Wednesday, May 3, 2017

A monster by the age of five

Howdy, Wednesday warriors, and welcome to another dumpster fire of a punk rock one-man song circle #wwa. We have some really great tunes in the mix this week (cough, cough...per usual), thanks to the tireless efforts of all the artists out there pumping out awesome music. This week, the line-up includes some heavy hitters from bands like Fire Party, Death From Above (1979..don't sue them!), Bad Religion, Voodoo Glow Skulls, Fear, Teen Idles, Deerhoof and more. Go listen, be fruitful (like, eat a mango) and enjoy.

Annnnnd here's the web player link for all you web browsin' mutterfockers

We'll kick off the week with a classic tune from the Offspring. Bad Habit is their ode to road rage and off their 3rd studio album, Smash, which is when the band really started to blow up. Back in my day, Bad Habit was every elementary/middle school kid's favorite song to sing, solely because of the gratuitous expletives: "you stupid dumb shit goddam motherfucker!!" Did you know - Smash has sold over 11 million copies globally, which makes it the best selling album off an indie label (Epitaph) of all time.

I finally got around to watching zine boy Scott Crawford's documentary Salad Days. Really awesome work, with some incredible footage and insightful interviews from some of the main players in DC's 80s harDCore scene. For me, as someone who grew up in the area after the first couple waves had already passed, it was especially interesting to see some of the conflicting opinions and infighting within the scene, as well as hearing about some of the external factors that played a part in shaping the music and art that was produced during that time. Anyway...that was the impetus to include a couple songs from that era of DC punk in this playlist...enjoy the Fire Party and Teen Idles tracks!

Say Goodnight is an energetic and fun song from those crazy hijos de puta of Voodoo Glow Skulls. This was the second track off their fifth studio album, Symbolic, which marked a culmination of their trademark VGS sound heard in earlier releases, while also showing a more mature and polished production. Guttermouth's Mark Adkins intros them in the opening (Poltergeist 2-themed) track, We're Back. To this day, Voodoo Glow Skulls remains one of the best live shows I have ever been to.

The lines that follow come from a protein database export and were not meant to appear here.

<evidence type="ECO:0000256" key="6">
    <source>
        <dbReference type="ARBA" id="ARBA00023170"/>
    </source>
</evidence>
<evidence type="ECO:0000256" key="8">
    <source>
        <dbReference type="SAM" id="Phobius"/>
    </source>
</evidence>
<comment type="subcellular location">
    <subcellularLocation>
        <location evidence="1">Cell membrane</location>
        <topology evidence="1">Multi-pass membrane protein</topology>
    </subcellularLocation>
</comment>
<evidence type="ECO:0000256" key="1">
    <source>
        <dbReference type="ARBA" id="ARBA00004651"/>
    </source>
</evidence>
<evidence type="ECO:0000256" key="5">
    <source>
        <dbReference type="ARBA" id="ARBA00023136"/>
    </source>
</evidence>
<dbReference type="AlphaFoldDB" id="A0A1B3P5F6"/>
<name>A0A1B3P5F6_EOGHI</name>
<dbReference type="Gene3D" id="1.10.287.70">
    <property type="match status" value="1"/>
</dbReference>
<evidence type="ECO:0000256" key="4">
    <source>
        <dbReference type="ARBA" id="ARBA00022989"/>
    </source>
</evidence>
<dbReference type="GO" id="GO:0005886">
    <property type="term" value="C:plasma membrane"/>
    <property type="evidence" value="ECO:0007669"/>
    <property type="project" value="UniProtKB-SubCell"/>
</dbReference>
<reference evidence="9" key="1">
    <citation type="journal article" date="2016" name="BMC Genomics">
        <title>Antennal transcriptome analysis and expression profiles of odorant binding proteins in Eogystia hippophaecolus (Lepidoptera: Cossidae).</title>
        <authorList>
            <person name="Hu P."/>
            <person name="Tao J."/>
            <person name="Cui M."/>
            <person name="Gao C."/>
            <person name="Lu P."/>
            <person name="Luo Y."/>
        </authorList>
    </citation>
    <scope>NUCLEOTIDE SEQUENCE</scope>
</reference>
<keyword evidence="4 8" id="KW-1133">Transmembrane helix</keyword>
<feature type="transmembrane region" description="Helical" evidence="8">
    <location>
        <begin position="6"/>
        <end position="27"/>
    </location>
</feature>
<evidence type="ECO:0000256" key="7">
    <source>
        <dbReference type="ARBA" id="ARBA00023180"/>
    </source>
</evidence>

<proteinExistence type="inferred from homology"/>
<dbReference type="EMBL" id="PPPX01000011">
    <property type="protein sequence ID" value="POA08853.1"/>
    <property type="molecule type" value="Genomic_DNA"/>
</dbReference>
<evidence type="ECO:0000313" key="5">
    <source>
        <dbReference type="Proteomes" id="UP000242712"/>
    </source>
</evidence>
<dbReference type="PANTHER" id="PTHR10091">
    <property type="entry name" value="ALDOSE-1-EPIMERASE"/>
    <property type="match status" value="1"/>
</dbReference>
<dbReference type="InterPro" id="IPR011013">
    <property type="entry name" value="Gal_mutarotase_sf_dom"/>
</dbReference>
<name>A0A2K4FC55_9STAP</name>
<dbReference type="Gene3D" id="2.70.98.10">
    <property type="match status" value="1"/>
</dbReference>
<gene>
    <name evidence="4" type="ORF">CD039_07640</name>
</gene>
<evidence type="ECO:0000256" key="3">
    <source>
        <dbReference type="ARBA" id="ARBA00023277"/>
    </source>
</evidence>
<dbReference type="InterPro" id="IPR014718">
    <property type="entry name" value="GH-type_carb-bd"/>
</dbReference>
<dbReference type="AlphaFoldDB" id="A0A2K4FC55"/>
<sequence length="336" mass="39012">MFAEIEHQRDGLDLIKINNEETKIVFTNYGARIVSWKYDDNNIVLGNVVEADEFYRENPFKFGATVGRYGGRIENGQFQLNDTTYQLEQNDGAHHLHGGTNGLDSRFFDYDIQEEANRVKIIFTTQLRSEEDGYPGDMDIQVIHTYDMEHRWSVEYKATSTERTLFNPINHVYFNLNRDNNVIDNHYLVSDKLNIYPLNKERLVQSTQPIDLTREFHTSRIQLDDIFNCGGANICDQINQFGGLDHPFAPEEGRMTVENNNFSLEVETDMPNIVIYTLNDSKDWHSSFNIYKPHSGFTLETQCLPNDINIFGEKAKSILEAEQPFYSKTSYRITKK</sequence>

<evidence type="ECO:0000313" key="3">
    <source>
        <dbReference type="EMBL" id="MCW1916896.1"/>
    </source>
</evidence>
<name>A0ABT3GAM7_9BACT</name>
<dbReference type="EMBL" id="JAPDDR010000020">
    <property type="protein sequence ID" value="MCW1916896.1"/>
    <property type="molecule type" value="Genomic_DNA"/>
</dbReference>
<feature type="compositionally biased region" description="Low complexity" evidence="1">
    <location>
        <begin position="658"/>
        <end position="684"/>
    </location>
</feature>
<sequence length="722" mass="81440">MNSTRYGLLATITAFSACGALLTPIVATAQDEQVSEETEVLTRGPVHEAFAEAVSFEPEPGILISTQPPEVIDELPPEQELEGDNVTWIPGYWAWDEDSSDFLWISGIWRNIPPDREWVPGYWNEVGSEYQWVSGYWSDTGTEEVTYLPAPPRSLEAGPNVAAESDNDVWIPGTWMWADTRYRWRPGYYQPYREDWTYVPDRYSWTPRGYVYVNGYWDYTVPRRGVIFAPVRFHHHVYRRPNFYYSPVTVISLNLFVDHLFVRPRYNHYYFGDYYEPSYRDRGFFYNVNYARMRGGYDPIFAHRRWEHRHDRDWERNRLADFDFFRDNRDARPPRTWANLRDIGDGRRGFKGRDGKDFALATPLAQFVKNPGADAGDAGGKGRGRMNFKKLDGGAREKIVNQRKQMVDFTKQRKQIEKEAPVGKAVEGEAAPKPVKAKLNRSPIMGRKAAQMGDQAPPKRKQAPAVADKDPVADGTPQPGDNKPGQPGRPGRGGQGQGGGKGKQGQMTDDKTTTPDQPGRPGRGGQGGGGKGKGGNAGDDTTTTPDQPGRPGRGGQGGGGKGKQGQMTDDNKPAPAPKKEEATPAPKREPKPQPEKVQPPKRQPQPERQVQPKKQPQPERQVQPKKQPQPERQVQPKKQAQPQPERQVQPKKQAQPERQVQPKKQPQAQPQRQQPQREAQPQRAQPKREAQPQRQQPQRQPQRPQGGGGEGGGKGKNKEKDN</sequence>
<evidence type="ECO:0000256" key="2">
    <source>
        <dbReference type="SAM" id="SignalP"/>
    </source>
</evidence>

horror 1980s poltergeist GIF

Right On, Frankenstein! is one of the best names I've ever heard for a song, and is courtesy of Toronto dance punk duo Death From Above 1979. This was the second track off Death From Above's sophomore full length, 2014's The Physical World. This album was produced by renowned engineer Dave Sardy, who has worked on projects ranging from Red Hot Chili Peppers to STP to Helmet to The Ting Tings and Nine Inch Nails, and you can definitely hear the grunge/fuzz pop influence come through.

Let Them Eat War is, surprise surprise, a scathing political diatribe from those political punkers Bad Religion. The song is off their 13th (!!) studio album, The Empire Strikes First, which was released on Mr. Brett's Epitaph label in 2004. True to form, Let Them Eat War is a pop punk arrangement driven by a catchy, palm-muted verse and sugary sing-along chorus. However, this song does have an interesting addition of Sage Francis, rapping over a half-time breakdown during the bridge of the song. I always give two-thumbs up to any cross-genre collaboration, even if it comes off a bit cheesy - so well done guys!

San Francisco's Deerhoof is a refreshingly strange art rock band that has been active since 1994. Blending pop structures with erratic noise rock sounds, Deerhoof has not shied away from experimenting with instrumentation and arrangements. They are also a shining example of DIY ethic, producing and releasing their own records and taking up the mantle of 'tour manager' themselves.  Criminals of the Dream is an airy tune off their latest album, 2016's The Magic.

I included a couple of songs this week from Fear, the prominent and critically lauded hardcore act out of Los Angeles. New York's Alright if You Like Saxaphones is off the band's debut album, released in '82, and serves as a great example of frontman Lee Ving's brand of tongue-in-cheek and irreverent sense of humor.  Neighbors, featuring vocals from Fear's super famous fan John Belushi, was recorded in 1981 but was hiding in Lee Ving's basement only to be released a couple of years ago. I won't go into the whole story, but click here to find out how this song led to a rowdy SNL musical performance, complete with bussed-in punk fans of the likes of Ian Mackaye and Harley Flannagan.

We're ending our WWA playlist today with 5, 6 Kids, written by Michigan post-punk outfit Bear vs. Shark. Who would win that fight? This song was off their 2005 LP, Terrorhawk, which was pushed through Equal Vision Records. The album is an interesting marriage of sounds, pulling from a lot of varying influences. Emotive and rhythmically interesting, I hear a lot of At The Drive-In in this tune, albeit with lead screamer Marc's hardcore vox on top.

Well that's it for today Wednesday wussies. Hope you had fun, let me know what's missing. If you're a band, friendly reminder to keep making awesome music.


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